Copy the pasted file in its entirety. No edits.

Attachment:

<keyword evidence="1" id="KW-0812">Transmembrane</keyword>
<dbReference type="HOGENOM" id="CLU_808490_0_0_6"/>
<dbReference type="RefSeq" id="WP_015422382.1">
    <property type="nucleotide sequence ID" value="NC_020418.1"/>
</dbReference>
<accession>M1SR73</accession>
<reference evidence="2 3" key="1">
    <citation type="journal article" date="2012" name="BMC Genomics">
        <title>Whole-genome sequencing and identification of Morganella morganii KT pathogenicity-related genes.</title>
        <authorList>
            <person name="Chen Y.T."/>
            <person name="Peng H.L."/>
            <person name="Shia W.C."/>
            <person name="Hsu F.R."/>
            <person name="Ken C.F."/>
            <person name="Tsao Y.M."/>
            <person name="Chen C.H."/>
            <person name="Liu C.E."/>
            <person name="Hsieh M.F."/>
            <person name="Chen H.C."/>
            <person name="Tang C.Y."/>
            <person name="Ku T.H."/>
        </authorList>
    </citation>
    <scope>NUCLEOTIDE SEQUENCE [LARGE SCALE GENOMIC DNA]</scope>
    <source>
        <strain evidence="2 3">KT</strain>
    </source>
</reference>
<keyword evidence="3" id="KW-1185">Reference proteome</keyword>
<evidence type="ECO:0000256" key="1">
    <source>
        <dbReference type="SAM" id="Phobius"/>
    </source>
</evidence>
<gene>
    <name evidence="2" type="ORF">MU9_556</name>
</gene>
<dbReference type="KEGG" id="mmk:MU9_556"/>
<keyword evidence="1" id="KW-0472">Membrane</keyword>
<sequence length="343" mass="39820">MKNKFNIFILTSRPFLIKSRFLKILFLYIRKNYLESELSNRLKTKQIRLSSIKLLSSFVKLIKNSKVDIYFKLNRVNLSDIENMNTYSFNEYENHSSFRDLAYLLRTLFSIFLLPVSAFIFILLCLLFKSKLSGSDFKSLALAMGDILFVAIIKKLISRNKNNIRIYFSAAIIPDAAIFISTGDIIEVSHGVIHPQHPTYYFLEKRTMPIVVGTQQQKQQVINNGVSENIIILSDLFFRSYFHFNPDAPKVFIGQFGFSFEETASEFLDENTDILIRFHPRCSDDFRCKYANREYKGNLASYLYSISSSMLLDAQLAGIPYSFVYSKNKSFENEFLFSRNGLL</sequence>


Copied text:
<keyword evidence="1" id="KW-0812">Transmembrane</keyword>
<dbReference type="HOGENOM" id="CLU_808490_0_0_6"/>
<dbReference type="RefSeq" id="WP_015422382.1">
    <property type="nucleotide sequence ID" value="NC_020418.1"/>
</dbReference>
<accession>M1SR73</accession>
<reference evidence="2 3" key="1">
    <citation type="journal article" date="2012" name="BMC Genomics">
        <title>Whole-genome sequencing and identification of Morganella morganii KT pathogenicity-related genes.</title>
        <authorList>
            <person name="Chen Y.T."/>
            <person name="Peng H.L."/>
            <person name="Shia W.C."/>
            <person name="Hsu F.R."/>
            <person name="Ken C.F."/>
            <person name="Tsao Y.M."/>
            <person name="Chen C.H."/>
            <person name="Liu C.E."/>
            <person name="Hsieh M.F."/>
            <person name="Chen H.C."/>
            <person name="Tang C.Y."/>
            <person name="Ku T.H."/>
        </authorList>
    </citation>
    <scope>NUCLEOTIDE SEQUENCE [LARGE SCALE GENOMIC DNA]</scope>
    <source>
        <strain evidence="2 3">KT</strain>
    </source>
</reference>
<keyword evidence="3" id="KW-1185">Reference proteome</keyword>
<evidence type="ECO:0000256" key="1">
    <source>
        <dbReference type="SAM" id="Phobius"/>
    </source>
</evidence>
<gene>
    <name evidence="2" type="ORF">MU9_556</name>
</gene>
<dbReference type="KEGG" id="mmk:MU9_556"/>
<keyword evidence="1" id="KW-0472">Membrane</keyword>
<sequence length="343" mass="39820">MKNKFNIFILTSRPFLIKSRFLKILFLYIRKNYLESELSNRLKTKQIRLSSIKLLSSFVKLIKNSKVDIYFKLNRVNLSDIENMNTYSFNEYENHSSFRDLAYLLRTLFSIFLLPVSAFIFILLCLLFKSKLSGSDFKSLALAMGDILFVAIIKKLISRNKNNIRIYFSAAIIPDAAIFISTGDIIEVSHGVIHPQHPTYYFLEKRTMPIVVGTQQQKQQVINNGVSENIIILSDLFFRSYFHFNPDAPKVFIGQFGFSFEETASEFLDENTDILIRFHPRCSDDFRCKYANREYKGNLASYLYSISSSMLLDAQLAGIPYSFVYSKNKSFENEFLFSRNGLL</sequence>